Protecting Seniors From Identity Theft
As identity theft remains a persistent problem, the risk is especially acute for senior citizens.
Several factors combine to make seniors the most vulnerable group for identity theft. First off, their generation tends to have the most money, making them a profitable target for thieves. Second, seniors may be less comfortable with online banking or similar technologies, which means many people assume incorrectly they’re at a lower risk for identity theft.
The most common types of identity fraud that seniors experience include opening bank and credit accounts in their name, as well as payday and car loans. As with younger victims, personal information is stolen and used to create fraudulent accounts that fund illicit purchases and leave a financial and administrative mess for the victims to sort out.
Other common scams that target seniors primarily include fake technical support or charities, Medicare or Social Security, IRS, or bank official impersonations. These calls are designed to keep people on the phone long enough to create enough urgency that the victim shares personal financial data that enables fraud.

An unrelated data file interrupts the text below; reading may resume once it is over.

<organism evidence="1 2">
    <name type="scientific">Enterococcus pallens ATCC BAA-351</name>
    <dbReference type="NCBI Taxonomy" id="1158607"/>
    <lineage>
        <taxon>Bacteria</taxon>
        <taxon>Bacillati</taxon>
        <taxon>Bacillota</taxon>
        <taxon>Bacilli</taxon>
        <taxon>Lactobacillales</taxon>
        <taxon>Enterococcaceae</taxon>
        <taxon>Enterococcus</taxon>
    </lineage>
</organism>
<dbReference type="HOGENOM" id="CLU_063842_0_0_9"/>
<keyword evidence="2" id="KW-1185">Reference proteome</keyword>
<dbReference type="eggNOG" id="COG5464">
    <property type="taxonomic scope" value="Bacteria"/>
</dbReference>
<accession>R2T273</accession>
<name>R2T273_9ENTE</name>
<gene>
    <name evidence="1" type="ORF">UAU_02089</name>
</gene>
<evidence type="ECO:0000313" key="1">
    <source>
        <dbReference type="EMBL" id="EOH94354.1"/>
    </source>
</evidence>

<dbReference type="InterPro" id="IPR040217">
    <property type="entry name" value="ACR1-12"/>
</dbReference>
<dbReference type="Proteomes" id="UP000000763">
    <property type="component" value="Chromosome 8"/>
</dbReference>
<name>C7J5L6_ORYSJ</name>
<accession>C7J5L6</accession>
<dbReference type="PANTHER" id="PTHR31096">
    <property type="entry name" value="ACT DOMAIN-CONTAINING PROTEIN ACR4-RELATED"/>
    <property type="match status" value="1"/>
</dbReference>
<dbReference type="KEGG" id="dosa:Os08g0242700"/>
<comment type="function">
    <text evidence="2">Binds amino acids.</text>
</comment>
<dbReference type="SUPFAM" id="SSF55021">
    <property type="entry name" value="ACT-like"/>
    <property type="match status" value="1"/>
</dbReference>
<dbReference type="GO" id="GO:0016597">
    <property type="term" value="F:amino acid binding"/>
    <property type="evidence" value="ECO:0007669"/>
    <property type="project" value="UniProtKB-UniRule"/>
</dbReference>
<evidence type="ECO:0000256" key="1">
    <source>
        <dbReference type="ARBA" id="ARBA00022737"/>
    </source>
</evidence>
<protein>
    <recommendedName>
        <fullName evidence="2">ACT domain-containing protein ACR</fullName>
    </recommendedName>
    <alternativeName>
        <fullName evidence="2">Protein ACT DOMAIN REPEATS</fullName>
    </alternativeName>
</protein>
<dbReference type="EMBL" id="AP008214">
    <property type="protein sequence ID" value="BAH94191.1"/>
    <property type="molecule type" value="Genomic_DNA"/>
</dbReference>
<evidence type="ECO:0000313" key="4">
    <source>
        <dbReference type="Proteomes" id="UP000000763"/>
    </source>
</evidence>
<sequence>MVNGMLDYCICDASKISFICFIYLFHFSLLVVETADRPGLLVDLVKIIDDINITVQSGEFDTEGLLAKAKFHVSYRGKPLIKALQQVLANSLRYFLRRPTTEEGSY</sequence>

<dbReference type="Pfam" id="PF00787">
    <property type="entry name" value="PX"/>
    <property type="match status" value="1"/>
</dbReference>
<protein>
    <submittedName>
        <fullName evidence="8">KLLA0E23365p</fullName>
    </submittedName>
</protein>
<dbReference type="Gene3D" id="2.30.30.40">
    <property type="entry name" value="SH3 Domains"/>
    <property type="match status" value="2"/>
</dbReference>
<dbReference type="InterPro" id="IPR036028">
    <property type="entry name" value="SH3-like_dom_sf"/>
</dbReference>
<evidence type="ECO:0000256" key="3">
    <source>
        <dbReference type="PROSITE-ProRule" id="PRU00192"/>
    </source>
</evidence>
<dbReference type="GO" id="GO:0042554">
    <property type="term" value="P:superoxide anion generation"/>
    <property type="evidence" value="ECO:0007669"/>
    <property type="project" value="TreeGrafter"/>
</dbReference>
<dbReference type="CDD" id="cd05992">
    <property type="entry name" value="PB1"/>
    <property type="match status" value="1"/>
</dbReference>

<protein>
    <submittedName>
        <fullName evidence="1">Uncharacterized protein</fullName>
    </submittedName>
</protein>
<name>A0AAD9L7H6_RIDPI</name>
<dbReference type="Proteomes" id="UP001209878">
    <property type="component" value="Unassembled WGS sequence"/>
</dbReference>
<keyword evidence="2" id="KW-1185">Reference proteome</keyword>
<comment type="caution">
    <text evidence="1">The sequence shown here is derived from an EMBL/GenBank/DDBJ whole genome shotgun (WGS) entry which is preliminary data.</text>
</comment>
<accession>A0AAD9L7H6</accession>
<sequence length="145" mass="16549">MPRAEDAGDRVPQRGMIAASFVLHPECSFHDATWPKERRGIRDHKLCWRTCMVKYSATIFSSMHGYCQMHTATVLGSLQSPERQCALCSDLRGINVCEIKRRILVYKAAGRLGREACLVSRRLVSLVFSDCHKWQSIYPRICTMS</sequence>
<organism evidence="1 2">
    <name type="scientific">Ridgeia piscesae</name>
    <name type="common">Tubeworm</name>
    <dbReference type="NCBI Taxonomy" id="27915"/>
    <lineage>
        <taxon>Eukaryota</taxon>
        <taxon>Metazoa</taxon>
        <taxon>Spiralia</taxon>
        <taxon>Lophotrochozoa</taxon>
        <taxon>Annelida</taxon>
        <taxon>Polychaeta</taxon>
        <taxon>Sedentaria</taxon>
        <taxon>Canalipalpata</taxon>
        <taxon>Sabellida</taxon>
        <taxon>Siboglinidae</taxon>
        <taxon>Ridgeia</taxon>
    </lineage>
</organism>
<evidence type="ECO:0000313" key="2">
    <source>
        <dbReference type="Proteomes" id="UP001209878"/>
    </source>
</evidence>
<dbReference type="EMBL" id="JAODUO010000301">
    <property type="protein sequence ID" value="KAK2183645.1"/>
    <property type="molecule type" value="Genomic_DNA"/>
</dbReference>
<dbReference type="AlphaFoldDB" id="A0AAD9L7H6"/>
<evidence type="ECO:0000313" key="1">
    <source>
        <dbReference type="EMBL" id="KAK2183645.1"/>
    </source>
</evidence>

Reducing the Risk
As with victims of all ages, there are a few warning signs of potential identity theft or fraud that seniors need to watch out for. These include debt collection calls for accounts or loans you didn’t open or apply to, as well as bank and credit card statements that show unusual or unauthorized activity.
Other important measures include:
- Review bank statements and your credit reports consistently to identify potential problems.
- Avoid giving out personal information over the phone.
- Understand that government agencies will contact people by mail, not by phone.
- Pay attention to your incoming mail. A sudden increase in bills or pre-approved offers may indicate additional accounts have been opened illicitly.
- Store financial documents securely to prevent someone inside your home from stealing the documents or information.
A credit freeze may offer additional peace of mind. By preventing lenders from accessing your credit history, you reduce the risk of fraudulent accounts being opened in your name.